Planetary Assault Systems ‘The Messenger’

Planetary Assault Systems / The Messenger

CD/ Digital / Vinyl 

Ostgut Ton / Released November 2011


What does it sound like? 

Techno legend Luke Slater isn’t reinventing the wheel on the latest long player released under his Planetary Assault Systems moniker via Berlin’s Ostgut Ton. But then this being Luke Slater’s it was always going to be pretty uncompromising, and the result of his efforts will no doubt be music to the ears of anyone after firm, rolling, mainroom futurism.

Which is probably the best description for the contents of this album. Save for the first track, Railer (An Expedition)- a beatless, futurist’s ode to synthesizers that oozes mood and poised atmosphere, a suggestive downbeat soundtrack made non-chill out because you know what’s bound to be coming soon, if not next. Then eerie and intimidating low ends marry whispy white noise, before robot funk beats and hi-hats strut forward for Beauty and the Fear, a dark contrast to the album’s almost uplifting opening. If you were waiting for the steam engine then this isn’t it, but by now you can hear it coming round the bend.

When it finally does arrive the punch packs some weight, in terms of kicks and hooks, what with Bell Blocker being one of those techno tracks that will refuse to go away, a mind-infecting, upbeat number of glockenspiel melodies and subtle half-breaks, setting things on course for a satisfyingly tough outing. Wriss uses reversed cymbals to create a continuous build, meanwhile a minimalist bleeped barritone and short, sharp vocal stab are pretty much the only other noises that exist, before additional percussion joins the fray to ensure we reach 5th gear. We could go on to describe more, but you should get the point by now; music for heads on floors.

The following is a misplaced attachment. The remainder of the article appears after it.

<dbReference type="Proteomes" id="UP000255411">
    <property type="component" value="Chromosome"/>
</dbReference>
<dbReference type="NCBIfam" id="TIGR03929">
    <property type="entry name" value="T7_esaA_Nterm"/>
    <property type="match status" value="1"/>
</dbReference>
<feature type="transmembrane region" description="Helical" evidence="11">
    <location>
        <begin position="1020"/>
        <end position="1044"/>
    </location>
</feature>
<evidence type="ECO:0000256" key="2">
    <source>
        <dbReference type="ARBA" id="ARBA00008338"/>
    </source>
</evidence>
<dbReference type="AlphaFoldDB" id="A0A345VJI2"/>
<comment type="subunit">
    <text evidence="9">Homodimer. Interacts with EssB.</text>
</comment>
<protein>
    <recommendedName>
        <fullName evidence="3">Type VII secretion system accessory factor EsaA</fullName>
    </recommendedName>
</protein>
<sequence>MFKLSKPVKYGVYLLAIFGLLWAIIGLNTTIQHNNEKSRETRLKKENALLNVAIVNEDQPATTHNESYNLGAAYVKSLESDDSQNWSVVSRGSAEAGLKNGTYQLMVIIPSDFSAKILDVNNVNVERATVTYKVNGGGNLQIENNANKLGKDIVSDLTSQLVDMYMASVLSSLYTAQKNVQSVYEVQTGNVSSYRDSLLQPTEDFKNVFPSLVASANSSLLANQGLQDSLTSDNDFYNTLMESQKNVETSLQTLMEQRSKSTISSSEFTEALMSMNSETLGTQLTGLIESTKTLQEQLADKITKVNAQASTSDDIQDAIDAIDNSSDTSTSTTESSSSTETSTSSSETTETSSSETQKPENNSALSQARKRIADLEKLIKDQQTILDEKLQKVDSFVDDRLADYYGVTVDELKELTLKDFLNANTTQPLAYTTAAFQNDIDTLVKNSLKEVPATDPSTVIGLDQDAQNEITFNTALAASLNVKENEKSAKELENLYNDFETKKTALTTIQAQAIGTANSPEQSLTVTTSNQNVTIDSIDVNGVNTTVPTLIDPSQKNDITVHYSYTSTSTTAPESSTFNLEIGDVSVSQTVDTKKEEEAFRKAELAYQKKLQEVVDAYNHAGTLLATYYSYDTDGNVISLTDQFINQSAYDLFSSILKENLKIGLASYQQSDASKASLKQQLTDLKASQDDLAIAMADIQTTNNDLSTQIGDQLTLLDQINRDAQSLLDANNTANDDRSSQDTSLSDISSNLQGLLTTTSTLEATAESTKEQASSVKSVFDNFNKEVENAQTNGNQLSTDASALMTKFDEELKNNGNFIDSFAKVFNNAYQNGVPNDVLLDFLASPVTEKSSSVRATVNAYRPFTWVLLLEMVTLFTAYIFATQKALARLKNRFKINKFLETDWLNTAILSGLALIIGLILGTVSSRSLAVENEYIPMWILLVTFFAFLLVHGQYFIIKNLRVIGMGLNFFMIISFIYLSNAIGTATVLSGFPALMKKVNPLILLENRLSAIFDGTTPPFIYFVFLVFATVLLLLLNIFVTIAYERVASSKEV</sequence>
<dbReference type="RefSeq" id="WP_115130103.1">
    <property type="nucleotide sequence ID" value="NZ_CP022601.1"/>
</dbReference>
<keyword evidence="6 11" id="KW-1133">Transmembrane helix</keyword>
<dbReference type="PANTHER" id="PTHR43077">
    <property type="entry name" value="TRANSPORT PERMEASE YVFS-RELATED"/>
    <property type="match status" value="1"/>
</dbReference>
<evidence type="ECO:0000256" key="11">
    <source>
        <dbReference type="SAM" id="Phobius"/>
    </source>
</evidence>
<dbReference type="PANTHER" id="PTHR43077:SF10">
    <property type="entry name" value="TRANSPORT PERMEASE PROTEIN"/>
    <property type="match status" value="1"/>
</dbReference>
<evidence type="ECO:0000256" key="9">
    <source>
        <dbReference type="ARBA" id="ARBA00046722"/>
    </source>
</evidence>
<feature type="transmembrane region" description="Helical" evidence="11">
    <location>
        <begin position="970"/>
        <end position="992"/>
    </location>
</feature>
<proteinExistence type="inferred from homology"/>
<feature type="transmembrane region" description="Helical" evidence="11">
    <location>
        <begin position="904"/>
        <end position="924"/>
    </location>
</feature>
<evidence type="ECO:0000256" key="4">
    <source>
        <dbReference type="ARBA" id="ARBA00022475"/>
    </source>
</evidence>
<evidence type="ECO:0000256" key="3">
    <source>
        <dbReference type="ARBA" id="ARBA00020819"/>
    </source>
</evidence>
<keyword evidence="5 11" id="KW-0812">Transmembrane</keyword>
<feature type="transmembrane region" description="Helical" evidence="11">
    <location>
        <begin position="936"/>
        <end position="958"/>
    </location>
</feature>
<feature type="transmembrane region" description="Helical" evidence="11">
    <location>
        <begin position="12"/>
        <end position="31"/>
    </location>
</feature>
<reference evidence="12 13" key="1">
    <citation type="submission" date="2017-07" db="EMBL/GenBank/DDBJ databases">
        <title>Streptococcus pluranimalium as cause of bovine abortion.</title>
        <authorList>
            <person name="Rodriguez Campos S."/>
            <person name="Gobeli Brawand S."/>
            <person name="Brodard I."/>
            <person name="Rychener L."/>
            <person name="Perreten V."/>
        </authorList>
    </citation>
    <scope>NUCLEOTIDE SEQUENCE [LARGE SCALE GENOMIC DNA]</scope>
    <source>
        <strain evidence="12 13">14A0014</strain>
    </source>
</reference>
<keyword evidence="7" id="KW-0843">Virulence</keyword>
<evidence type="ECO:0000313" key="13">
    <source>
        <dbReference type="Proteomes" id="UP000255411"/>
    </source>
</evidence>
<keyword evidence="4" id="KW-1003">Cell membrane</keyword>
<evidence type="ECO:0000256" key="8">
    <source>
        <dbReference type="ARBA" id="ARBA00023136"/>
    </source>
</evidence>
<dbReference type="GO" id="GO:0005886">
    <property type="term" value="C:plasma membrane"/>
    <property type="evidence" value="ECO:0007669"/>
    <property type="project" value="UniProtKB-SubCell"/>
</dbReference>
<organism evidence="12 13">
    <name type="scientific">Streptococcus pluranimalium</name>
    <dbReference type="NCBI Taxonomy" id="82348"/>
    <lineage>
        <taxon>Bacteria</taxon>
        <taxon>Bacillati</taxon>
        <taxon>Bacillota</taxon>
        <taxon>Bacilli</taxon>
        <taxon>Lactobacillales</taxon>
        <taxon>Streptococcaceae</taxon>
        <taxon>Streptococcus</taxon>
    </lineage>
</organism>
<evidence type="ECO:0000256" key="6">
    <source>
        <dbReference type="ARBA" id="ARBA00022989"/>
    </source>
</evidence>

Where would I dance to it? 

Fabric Room Two, amongst other places.

What highlights can I expect to hear? 

The aforementioned Bell Blocker and Wriss are certainly up there, as is the lunatic computer symphony that is Kray Squid, though the serious but bouncy closing number, Black Tea, finishes things off in fine style. That said, anyone looking for where the machine gun rhythms and ‘can’t find the way out of these strobe lights’ intensity went should try Rip The Cut.

Why should I pay for it? 

Luke Slater.

Where can I buy it?